Singapore has claimed top spot, together with Iceland and Sweden, in a health and living standards report published this week in the Lancet medical journal, according to Bloomberg.
The latest report, perhaps the most comprehensive ever, also reveals the broad shortcomings of sustainable development efforts around the world.
According to health goals set by the United Nations, Singapore, Iceland and Sweden share the top spot in the list of 188 countries.
Using the UN's sustainable development goals as guideposts, which measure the obvious (poverty, clean water, education) and less obvious (societal inequality, industry innovation), more than 1,870 researchers in 124 countries compiled data on 33 different indicators of progress towards the UN goals related to health, reported Bloomberg.
Singapore scored an overall 85.3 on the Sustainable Development Goals (SDG) index, and was grouped the highest-scoring country together with Iceland (85.5) and Sweden (85.3). The median SDG index was 59.3 across the world.
Singapore scored a perfect 100 (where 100 indicated safe levels) in indicators such as disaster (death rate due to forces of nature), stunting (prevalence of stunting growth in children under age five), wasting (prevalence of wasting in children under age five), malaria, neglected tropical diseases, water and sanitation. It was also the only country to attain a perfect score in poisons (death rate due to unintentional poisonings).
Singapore scored the highest (98) in occupational risk burden, which indicated that it was best able to protect the labour rights and promote a safe and secure working environment for all workers, including migrant workers, in particular women migrants.
Children between the ages of two and four in Singapore are also less likely to be overweight than their counterparts in Sweden and Iceland, as Singapore's score of 62 was higher than the other two top-ranked countries.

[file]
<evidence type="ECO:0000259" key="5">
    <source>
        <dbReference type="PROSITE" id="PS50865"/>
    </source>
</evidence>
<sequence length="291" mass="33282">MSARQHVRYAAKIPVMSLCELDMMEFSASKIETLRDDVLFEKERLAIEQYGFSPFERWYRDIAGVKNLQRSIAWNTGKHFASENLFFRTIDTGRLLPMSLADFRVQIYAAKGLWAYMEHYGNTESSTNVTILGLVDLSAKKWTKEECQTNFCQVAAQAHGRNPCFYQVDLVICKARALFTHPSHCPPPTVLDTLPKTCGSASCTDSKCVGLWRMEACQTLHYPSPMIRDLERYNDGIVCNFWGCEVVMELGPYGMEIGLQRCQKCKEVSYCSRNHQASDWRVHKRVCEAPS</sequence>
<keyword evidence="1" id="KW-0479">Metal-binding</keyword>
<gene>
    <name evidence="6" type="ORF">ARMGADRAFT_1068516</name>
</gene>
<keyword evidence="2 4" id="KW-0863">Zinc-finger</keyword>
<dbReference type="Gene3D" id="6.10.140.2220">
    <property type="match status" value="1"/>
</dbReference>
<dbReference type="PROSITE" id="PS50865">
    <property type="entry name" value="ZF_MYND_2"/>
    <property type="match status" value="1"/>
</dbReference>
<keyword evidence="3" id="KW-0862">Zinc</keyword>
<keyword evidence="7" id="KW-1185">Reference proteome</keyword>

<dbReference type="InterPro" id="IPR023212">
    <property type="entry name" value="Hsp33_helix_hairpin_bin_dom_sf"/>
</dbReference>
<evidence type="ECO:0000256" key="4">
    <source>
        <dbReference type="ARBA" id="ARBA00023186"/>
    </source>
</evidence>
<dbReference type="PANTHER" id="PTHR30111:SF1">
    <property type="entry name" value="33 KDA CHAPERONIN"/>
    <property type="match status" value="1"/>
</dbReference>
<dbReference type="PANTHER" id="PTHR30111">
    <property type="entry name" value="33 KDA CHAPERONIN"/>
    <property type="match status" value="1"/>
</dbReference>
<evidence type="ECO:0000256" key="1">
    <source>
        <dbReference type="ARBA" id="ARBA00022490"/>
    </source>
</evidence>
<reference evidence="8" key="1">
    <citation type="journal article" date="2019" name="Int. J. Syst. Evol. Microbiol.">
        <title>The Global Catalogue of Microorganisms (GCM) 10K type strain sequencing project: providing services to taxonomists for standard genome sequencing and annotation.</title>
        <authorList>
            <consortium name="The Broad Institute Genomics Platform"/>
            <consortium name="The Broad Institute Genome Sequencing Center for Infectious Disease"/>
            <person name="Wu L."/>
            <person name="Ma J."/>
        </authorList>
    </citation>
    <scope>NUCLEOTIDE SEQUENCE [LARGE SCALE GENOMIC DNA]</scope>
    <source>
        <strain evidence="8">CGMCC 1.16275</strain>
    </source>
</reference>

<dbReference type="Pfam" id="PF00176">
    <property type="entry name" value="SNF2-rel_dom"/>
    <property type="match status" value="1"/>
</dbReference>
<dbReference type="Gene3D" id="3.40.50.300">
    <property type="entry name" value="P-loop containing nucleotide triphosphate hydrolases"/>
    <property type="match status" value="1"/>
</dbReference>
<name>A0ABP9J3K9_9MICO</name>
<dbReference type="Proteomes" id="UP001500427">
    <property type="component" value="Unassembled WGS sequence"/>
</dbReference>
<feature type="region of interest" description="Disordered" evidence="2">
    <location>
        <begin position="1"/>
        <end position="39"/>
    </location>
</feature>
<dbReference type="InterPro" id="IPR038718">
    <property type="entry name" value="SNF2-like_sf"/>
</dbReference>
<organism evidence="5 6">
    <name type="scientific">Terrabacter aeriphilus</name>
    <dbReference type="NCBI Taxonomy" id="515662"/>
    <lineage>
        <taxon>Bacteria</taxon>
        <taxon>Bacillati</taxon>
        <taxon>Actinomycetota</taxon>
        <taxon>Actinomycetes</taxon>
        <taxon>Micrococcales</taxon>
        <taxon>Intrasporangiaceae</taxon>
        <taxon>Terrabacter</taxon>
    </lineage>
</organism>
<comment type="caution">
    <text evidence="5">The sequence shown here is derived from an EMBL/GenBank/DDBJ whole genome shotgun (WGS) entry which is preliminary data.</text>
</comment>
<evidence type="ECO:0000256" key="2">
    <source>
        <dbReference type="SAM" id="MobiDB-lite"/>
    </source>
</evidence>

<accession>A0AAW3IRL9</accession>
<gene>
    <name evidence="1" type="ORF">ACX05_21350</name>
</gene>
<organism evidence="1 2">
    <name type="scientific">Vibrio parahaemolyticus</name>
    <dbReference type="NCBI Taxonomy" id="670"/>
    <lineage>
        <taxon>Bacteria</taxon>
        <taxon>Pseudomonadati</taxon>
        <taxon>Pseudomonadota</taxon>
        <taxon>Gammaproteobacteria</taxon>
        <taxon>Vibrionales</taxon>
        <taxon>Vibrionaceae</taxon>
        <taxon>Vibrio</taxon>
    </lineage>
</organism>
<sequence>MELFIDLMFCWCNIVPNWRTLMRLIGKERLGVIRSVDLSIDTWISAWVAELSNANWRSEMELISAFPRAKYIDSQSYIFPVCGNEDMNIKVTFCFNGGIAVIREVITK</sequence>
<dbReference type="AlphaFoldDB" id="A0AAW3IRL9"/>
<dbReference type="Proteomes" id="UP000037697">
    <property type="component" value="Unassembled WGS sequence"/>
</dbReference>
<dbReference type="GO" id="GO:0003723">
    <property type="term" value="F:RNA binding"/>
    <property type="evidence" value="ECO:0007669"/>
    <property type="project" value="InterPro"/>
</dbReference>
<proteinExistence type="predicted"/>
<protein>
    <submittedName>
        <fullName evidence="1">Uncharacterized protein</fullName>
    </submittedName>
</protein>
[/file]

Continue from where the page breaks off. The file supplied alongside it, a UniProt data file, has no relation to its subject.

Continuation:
However, Singapore scored a low of 62 for rate of hepatitis B incidence, the lowest among the top 20 countries. An anomaly was Singapore's score of 62 for death rate attributable to water, sanitation and hygiene, which was one of the lowest across the board, with most countries in the top 20 attaining a score in the high 80s at least.
Finally, its score of 55 for levels of PM2.5 particles (air quality) was one of the lowest in the top 20 countries.
The report also revealed the broad shortcomings of development efforts across the world as countries continue to struggle with issues of obesity, HIV, suicide, alcohol and air quality.
According to Bloomberg, in all regions of the world and across the economic development spectrum, the problem of overweight children has grown worse, the study shows.
The massive study emerged from a decade-long collaboration focused on the worldwide distribution of disease. About a year and a half ago, the researchers involved decided their data might help measure progress on what may be the single most ambitious undertaking humans have ever committed themselves to: survival.
The United States, the country with the biggest economy, came out surprisingly short on the study, ranking 28th overall, between Japan and Estonia.
Bloomberg reported that eradicating disease and raising living standards are lofty goals that have attracted some of the biggest names to philanthropy. Facebook founder Mark Zuckerberg and his wife Priscilla Chan, a pediatrician, on Wednesday (Sept 21) pledged US$3 billion (S$4 billion) towards the effort.
The new study itself was funded by the Bill & Melinda Gates Foundation. The 17 UN Sustainable Development Goals themselves are a successor to the Millennium Development Goals, a UN initiative that from 2000 to 2015 lifted a billion people out of extreme poverty, halved the mortality of children younger than five years old, and raised by about 60 per cent the number of births attended to by a skilled health worker, according to Bloomberg.
The research team scrubbed data obtained on dozens of topics from all over the world. For example, to make sure they had adequate data on vaccine coverage for each region, they looked at public surveys, records of pharmaceutical manufacturers, and administrative records of inoculations.
"We don't necessarily believe what everybody says," Christopher Murray, global heath professor at the University of Washington and a lead author of the study, told Bloomberg. "There are so many ways they can miss people or be biased."